#3 - The upstairs bathroom door opens right next to the sink/vanity, making the space tight and awkward, right where you want to stand to use the sink or look in the mirror. It's cramped enough that the right-hand drawer on the vanity won't open if the door isn't closed completely: There's also the wierdness of having the closet door open right behind the main door. I should just close the door to the bathroom before opening the closet door, which but I seem to be incapable of remembering to do that. I'm forever banging the closet door into the bathroom door. Both of these issues would have been solved by using a pocket door for the bathroom door. Unfortunately, it's too late to change that. I don't even know if its possible to retrofit a pocket door into an existing, load-bearing wall, but if it is I bet its a real hassel.

#4 - No overhang on the kitchen countertops. They are faced flush with the cabinet fronts. It looks really nice, and I'm not even bothered that it makes clean up slightly more difficult because you can't catch the crumbs in your hand as easily when you wipe off the countertop. No, the real problem is that whenever a liquid spills and runs over the edge, it somehow suctions itself into the crevase between facing and the cupboard or drawer. Sometimes I don't notice the spill right away, only to later find a little puddle in the silverware drawer, or a half-dried sticky dribble down the inside of a cupboard door. What makes this worst of all, though, is that my little brother accurately predicted that this would happen. When he first visited the house, shortly before we moved it, he took one look at the countertops and said exactly that would happen. Of course I argued with him at the time, declaring it preposterous to think that having flush-fronted countertops would make any difference at all. It pains me greatly to admit, Jon, but you were right. I hope you'll be up for helping us redo the countertops - with an overhang this time - in a few years!

That's it so far - and it's really very minor stuff. There are also a few light switches and outlets that could be in better spots, but I don't really think you can ever get that sort of thing 100% right.

Saturday, November 17, 2007

Clawfoot tub, how I love thee

Instant home spa: fill tub with really, really hot water. While the tub is filling, light candles, find a book, make a cup of tea, and inflate the bathtub pillow. Bath salts are optional. Make sure you have some nice clean towels on hand. Then get in the tub, shut the world out and relax...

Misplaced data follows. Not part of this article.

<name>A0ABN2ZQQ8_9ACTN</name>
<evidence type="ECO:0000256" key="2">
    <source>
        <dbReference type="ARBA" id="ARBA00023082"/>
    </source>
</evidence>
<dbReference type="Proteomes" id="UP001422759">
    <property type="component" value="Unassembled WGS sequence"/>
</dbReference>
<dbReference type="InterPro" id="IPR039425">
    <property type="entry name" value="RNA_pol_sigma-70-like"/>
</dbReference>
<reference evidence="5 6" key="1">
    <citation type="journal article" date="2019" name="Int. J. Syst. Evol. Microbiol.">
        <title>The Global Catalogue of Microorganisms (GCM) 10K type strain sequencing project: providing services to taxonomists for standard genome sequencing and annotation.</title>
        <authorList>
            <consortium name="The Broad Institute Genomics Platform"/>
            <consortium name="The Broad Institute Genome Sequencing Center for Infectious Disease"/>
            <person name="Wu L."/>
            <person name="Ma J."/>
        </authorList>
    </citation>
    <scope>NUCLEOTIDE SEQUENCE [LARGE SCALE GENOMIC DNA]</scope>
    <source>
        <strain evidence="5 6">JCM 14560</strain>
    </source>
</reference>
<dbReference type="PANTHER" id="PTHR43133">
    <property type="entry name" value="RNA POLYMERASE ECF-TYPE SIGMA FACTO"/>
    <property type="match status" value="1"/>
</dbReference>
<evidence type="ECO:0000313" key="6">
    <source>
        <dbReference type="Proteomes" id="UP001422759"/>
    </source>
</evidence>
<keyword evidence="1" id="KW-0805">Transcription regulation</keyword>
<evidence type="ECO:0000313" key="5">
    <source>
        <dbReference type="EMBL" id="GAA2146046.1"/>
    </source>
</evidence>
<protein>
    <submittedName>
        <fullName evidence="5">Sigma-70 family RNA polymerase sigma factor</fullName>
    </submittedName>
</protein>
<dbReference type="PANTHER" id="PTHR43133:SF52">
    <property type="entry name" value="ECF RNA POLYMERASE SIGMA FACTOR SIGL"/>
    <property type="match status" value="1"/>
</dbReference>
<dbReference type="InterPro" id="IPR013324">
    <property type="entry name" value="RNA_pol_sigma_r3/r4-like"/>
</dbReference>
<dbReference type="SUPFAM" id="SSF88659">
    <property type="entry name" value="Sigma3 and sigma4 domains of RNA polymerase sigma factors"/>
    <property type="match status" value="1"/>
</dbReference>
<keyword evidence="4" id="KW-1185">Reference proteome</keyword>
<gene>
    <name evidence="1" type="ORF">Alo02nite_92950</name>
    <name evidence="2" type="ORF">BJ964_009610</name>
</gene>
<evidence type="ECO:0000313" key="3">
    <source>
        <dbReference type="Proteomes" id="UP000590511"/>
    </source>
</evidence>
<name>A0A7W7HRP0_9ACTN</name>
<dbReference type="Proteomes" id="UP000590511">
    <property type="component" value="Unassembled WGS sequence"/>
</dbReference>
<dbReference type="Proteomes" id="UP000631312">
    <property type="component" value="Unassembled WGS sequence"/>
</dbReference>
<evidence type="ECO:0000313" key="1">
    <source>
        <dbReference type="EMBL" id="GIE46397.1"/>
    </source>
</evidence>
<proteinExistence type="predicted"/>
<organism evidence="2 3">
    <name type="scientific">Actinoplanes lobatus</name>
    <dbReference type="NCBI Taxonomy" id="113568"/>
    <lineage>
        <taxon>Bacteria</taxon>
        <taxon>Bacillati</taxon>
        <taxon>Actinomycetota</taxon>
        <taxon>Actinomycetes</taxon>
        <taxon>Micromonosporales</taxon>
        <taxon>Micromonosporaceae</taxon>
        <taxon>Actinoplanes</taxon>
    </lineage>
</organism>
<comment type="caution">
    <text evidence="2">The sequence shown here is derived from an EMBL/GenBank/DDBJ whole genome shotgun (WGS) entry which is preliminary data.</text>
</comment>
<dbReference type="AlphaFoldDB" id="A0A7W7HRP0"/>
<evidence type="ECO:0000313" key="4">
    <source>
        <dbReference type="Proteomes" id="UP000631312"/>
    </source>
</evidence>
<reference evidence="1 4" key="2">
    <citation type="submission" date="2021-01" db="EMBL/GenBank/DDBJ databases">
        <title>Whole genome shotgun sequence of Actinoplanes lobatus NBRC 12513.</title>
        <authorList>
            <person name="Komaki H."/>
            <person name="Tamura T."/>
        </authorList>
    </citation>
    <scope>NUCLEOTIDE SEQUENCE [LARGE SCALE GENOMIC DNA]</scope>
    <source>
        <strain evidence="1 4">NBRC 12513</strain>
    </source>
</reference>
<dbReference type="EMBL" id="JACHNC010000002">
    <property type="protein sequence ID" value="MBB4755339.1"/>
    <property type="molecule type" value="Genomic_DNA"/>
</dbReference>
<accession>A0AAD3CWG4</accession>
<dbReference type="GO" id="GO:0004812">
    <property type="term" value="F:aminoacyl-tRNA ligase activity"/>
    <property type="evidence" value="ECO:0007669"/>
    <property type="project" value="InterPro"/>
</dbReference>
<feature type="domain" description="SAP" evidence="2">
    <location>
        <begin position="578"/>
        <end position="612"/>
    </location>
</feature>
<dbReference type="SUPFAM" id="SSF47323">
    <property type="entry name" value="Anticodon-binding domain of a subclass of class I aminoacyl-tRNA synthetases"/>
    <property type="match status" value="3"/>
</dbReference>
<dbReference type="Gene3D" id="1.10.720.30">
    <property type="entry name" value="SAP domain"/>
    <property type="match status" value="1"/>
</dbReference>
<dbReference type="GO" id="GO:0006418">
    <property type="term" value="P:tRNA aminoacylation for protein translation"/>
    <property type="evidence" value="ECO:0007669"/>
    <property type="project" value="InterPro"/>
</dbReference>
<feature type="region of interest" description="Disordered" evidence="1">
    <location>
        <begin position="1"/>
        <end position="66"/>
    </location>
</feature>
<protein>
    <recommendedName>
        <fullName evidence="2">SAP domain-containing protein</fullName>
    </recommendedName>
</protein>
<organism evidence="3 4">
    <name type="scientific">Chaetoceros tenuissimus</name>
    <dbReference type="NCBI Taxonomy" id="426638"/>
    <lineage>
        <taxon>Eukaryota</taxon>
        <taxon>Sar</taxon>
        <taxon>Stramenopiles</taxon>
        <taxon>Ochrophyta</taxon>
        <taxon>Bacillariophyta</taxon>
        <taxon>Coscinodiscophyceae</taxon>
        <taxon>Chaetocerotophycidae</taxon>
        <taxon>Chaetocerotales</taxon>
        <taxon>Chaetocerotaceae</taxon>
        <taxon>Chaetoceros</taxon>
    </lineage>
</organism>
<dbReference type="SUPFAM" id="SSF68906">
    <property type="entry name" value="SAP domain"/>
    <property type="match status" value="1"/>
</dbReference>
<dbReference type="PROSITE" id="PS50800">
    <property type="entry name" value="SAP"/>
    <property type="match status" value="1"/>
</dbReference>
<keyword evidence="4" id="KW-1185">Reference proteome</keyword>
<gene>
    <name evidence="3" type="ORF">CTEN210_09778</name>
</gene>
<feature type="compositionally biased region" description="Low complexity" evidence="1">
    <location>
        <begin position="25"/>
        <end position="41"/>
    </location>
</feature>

Seriously, I do love this bathtub. It's so wonderfully deep compared to standard modern tubs. I could wish for it to be slightly longer (it's only a 5-footer) but since it was free (a family heirloom) I'm not going to complain. Before this tub I only rarely took baths because in a regular tub its just not worth the time it takes to transform the utilitarian shower area into a comfy soaking environment. I'm actually glad we didn't try to install a shower fixture for the clawfoot, and not just becuase it would have been difficult and expensive - it means that this space is always 100% ready for a relaxing bath. There's really nothing better to restore the spirit on a dark cold night after a long day at work. Having this tub is worth every minute I spent restoring it to good condition.

Tuesday, November 13, 2007

Oooh! I get a tiger!

Thanks Keely... this is fun. I've only read the first book of the series but I really enjoyed it, and look forward to reading the sequels. I didn't know they were making a movie, but it looks really neat.

UPDATE - Whoa, it changes the animal when you answer the questions! Note - You have to click in the brown half circle in the lower right of the picture, just above - but not on - where it says "More" on the bottom bar, to get the next question.

Electricity is Nice

Well, as of this morning, the power is still out at home (has been since about 10 am yesterday morning) and may not be turned back on until late afternoon or evening. On my drive to work this morning I counted 7 places, just on Everson-Goshen road, where large branches or fallen trees were tangled in or leaning against the power lines. It was quite a windstorm: